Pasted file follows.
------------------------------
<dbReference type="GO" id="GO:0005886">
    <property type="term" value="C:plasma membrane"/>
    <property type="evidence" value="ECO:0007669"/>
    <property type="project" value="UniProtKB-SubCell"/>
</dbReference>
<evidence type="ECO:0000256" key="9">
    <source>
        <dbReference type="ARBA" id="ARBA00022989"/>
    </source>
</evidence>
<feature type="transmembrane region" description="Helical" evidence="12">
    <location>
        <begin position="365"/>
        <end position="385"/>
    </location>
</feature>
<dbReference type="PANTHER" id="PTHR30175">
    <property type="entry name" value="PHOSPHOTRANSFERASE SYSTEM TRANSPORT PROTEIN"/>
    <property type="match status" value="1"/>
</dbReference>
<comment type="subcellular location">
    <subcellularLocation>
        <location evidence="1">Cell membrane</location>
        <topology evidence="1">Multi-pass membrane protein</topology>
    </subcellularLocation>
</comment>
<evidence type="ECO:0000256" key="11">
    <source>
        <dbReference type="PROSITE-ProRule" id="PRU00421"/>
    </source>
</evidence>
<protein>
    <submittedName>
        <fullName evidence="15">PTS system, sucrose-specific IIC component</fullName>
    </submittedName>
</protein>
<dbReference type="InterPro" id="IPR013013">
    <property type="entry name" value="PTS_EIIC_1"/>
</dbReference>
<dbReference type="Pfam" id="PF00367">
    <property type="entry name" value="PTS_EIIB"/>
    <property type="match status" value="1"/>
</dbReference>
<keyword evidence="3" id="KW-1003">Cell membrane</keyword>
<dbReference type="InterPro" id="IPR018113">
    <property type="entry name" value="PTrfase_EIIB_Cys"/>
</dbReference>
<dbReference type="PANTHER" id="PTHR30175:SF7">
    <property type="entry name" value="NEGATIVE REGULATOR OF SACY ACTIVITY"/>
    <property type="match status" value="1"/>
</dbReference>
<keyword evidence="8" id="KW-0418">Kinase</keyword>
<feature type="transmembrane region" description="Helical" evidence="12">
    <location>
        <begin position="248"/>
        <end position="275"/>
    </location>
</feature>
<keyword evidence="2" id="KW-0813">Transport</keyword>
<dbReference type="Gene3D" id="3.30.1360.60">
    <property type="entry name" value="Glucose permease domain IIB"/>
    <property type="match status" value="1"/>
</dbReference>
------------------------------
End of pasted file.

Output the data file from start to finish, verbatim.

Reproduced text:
<dbReference type="GO" id="GO:0005886">
    <property type="term" value="C:plasma membrane"/>
    <property type="evidence" value="ECO:0007669"/>
    <property type="project" value="UniProtKB-SubCell"/>
</dbReference>
<evidence type="ECO:0000256" key="9">
    <source>
        <dbReference type="ARBA" id="ARBA00022989"/>
    </source>
</evidence>
<feature type="transmembrane region" description="Helical" evidence="12">
    <location>
        <begin position="365"/>
        <end position="385"/>
    </location>
</feature>
<dbReference type="PANTHER" id="PTHR30175">
    <property type="entry name" value="PHOSPHOTRANSFERASE SYSTEM TRANSPORT PROTEIN"/>
    <property type="match status" value="1"/>
</dbReference>
<comment type="subcellular location">
    <subcellularLocation>
        <location evidence="1">Cell membrane</location>
        <topology evidence="1">Multi-pass membrane protein</topology>
    </subcellularLocation>
</comment>
<evidence type="ECO:0000256" key="11">
    <source>
        <dbReference type="PROSITE-ProRule" id="PRU00421"/>
    </source>
</evidence>
<protein>
    <submittedName>
        <fullName evidence="15">PTS system, sucrose-specific IIC component</fullName>
    </submittedName>
</protein>
<dbReference type="InterPro" id="IPR013013">
    <property type="entry name" value="PTS_EIIC_1"/>
</dbReference>
<dbReference type="Pfam" id="PF00367">
    <property type="entry name" value="PTS_EIIB"/>
    <property type="match status" value="1"/>
</dbReference>
<keyword evidence="3" id="KW-1003">Cell membrane</keyword>
<dbReference type="InterPro" id="IPR018113">
    <property type="entry name" value="PTrfase_EIIB_Cys"/>
</dbReference>
<dbReference type="PANTHER" id="PTHR30175:SF7">
    <property type="entry name" value="NEGATIVE REGULATOR OF SACY ACTIVITY"/>
    <property type="match status" value="1"/>
</dbReference>
<keyword evidence="8" id="KW-0418">Kinase</keyword>
<feature type="transmembrane region" description="Helical" evidence="12">
    <location>
        <begin position="248"/>
        <end position="275"/>
    </location>
</feature>
<keyword evidence="2" id="KW-0813">Transport</keyword>
<dbReference type="Gene3D" id="3.30.1360.60">
    <property type="entry name" value="Glucose permease domain IIB"/>
    <property type="match status" value="1"/>
</dbReference>